Slap before BGH: Audi has to pay for the first time in the diesel scandal

Defeat before the BGH
Audi has to pay for the first time in the diesel scandal

Volkswagen supplied the manipulated engines, Audi installed them – and must also be liable for them. This is now decided by the Federal Court of Justice and Audi is now losing out in diesel claims for the first time. The illegal exhaust technology was known to the Ingolstadt car manufacturer, the judge explains.

In the diesel scandal, the Federal Court of Justice (BGH) sentenced the car manufacturer Audi to pay compensation for the first time. In four cases, the Volkswagen subsidiary has to compensate car buyers for the fact that a manipulated VW engine was installed in their vehicles. The BGH thus confirmed a corresponding ruling by the Munich Higher Regional Court and rejected the appeal requested by Audi.

The presiding judge Rüdiger Pamp said in the verdict: “The Munich Higher Regional Court found in an unobjectionable way that Audi used the engines with knowledge and awareness of their inadmissibility.”

In 2020, the Munich Higher Regional Court judges came to the conclusion that at least one person in charge at Audi knew that the engines purchased from the parent company contained an impermissible cut-off device and thus manipulated the exhaust emissions. Audi was thus involved itself and had to repay the customer the purchase price of the vehicle minus a compensation for use. The BGH considered this argument to be viable. So far, the BGH had referred all lawsuits against the VW subsidiary back to the lower courts because it did not consider it to be sufficient evidence that leading Audi managers knew about the manipulation at VW.

Audi denies deliberate deception

The latest decision by the highest civil court could now also affect ongoing proceedings. However, Audi emphasized that these were individual cases. The judgment is not easily transferable to pending lawsuits. “From our point of view, the decision is wrong,” said the group. There is no immoral act of deception on the part of Audi AG, which did not develop the engine. In Karlsruhe, Audi attorney Moritz Becker criticized the fact that the OLG had raised the charge of immoral damage “without even having taken any evidence, without even having said which person it was supposed to have been at Audi”.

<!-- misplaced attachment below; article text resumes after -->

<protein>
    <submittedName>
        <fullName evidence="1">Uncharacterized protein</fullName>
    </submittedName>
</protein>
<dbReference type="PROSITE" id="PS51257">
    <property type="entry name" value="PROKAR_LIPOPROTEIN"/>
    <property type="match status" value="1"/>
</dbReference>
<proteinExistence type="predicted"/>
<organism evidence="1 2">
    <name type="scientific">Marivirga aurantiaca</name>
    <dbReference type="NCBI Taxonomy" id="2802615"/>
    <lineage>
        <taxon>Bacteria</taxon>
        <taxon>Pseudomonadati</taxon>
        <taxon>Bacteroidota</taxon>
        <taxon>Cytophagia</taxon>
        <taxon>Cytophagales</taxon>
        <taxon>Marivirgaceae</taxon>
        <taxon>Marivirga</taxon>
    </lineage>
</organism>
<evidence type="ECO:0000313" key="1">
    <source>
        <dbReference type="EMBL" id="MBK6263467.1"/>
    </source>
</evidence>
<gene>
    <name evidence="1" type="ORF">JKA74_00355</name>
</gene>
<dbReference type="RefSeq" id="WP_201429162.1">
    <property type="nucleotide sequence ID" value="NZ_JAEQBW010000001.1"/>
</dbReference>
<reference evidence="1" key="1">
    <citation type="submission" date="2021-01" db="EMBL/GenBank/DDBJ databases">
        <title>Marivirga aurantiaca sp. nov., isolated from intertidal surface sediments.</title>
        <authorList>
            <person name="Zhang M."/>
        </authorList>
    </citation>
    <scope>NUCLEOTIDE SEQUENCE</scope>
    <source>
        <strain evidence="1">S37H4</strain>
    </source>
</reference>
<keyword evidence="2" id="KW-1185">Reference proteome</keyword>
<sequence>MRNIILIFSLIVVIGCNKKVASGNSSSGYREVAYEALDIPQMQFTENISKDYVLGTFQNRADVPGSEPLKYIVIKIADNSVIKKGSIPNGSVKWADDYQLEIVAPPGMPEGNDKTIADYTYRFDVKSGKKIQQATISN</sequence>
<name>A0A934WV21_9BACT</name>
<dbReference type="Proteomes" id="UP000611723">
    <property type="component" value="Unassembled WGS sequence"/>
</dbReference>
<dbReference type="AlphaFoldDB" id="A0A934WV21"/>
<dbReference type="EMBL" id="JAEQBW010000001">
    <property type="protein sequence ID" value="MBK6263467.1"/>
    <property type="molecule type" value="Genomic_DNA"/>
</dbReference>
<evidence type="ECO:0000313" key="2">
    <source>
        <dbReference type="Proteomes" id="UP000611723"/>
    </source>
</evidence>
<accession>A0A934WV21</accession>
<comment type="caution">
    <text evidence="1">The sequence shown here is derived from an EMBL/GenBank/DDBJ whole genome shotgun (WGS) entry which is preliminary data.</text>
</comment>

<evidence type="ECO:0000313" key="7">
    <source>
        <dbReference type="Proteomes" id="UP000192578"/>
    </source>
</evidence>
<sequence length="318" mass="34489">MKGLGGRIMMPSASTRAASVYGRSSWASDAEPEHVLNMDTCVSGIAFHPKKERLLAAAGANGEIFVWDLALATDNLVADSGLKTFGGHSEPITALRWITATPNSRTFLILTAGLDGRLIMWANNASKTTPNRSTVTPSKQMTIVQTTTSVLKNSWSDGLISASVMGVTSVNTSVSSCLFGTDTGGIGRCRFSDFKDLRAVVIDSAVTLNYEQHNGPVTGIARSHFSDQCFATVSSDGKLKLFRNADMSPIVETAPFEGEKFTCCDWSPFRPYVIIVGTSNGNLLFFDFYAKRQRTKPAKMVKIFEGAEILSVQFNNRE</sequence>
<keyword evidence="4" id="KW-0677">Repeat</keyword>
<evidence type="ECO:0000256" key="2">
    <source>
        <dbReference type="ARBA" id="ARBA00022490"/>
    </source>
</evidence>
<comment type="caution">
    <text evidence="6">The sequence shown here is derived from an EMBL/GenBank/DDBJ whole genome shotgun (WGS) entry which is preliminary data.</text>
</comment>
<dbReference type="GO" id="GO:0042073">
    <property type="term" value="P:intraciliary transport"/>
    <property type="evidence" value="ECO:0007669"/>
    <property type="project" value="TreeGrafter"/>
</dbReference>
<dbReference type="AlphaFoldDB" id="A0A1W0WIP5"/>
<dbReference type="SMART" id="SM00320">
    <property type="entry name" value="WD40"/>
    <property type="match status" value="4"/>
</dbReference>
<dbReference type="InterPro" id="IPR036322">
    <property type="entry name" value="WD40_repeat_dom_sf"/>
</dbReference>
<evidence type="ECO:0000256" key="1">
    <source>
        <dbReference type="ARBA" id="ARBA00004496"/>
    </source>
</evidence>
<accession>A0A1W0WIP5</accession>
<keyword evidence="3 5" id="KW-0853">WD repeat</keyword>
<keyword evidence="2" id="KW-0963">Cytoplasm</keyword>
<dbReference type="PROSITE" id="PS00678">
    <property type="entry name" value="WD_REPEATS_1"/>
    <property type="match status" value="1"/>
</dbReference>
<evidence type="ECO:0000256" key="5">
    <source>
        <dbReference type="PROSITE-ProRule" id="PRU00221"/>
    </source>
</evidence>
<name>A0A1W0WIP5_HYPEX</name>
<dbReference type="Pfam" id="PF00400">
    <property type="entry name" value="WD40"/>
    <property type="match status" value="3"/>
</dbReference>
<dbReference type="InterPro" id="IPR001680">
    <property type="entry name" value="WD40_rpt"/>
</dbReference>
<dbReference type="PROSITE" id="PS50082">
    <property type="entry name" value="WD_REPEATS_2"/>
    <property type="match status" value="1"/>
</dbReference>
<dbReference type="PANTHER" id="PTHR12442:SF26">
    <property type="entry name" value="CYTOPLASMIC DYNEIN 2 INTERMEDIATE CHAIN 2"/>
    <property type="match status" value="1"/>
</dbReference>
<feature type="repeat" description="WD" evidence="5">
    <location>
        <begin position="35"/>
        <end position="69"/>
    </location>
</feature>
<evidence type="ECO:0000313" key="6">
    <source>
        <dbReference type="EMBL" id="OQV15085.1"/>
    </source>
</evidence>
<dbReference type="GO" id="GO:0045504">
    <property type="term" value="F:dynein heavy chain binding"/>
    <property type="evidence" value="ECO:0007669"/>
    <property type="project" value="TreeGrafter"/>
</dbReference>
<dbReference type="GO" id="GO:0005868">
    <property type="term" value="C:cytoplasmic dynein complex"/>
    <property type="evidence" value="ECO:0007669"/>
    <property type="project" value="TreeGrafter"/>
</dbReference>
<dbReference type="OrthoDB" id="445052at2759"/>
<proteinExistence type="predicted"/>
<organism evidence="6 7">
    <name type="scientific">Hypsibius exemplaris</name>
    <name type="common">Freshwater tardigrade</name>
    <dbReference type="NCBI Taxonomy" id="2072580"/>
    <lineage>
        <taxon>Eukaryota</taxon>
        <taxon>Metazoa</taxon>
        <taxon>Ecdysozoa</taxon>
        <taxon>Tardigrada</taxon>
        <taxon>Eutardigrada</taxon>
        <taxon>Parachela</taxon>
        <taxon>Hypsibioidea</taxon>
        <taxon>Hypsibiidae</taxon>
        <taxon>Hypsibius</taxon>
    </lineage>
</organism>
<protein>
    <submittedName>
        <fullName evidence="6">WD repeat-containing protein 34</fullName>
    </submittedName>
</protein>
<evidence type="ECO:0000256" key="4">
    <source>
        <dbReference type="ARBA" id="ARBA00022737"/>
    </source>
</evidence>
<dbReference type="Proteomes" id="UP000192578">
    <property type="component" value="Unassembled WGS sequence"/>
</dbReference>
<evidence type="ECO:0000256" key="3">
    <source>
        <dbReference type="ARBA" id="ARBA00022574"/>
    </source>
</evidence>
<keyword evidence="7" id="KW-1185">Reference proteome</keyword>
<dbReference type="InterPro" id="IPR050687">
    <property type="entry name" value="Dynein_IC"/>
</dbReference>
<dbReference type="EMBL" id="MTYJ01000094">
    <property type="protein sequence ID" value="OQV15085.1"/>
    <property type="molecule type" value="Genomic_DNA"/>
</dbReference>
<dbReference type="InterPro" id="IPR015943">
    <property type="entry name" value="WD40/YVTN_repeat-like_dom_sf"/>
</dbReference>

The current proceedings involved various Audi models, some of them used cars, that four buyers had acquired for between EUR 12,000 and EUR 30,000. The VW EA 189 engine was installed in all of them. When it became known that the engines had been deliberately tampered with and that the emission levels in road traffic were exceeded, a software update was developed that was also installed on the Audi vehicles. Most buyers sued VW themselves for damages, but some also sued Audi. However, the subsidiary denies having known anything about the manipulation when it decided to buy and install the VW diesel engine.

According to Audi, there are currently still a low four-digit number of pending proceedings. These include cases in which the claims are presumably statute-barred. In addition, however, there are still lawsuits about other diesel engines that were manufactured directly by Audi. Two such cases are to be heard for the first time in Karlsruhe on December 16.

However, the BGH did not follow some of the reasons that the Munich Higher Regional Court had also used for its judgment. In its ruling, the BGH denied that Audi was at fault for the organization because the company completely transferred the type approval of the engine to the parent company VW. According to the BGH, these and other incorrect explanations did not change the fact that Audi’s liability was rightly affirmed in the result.

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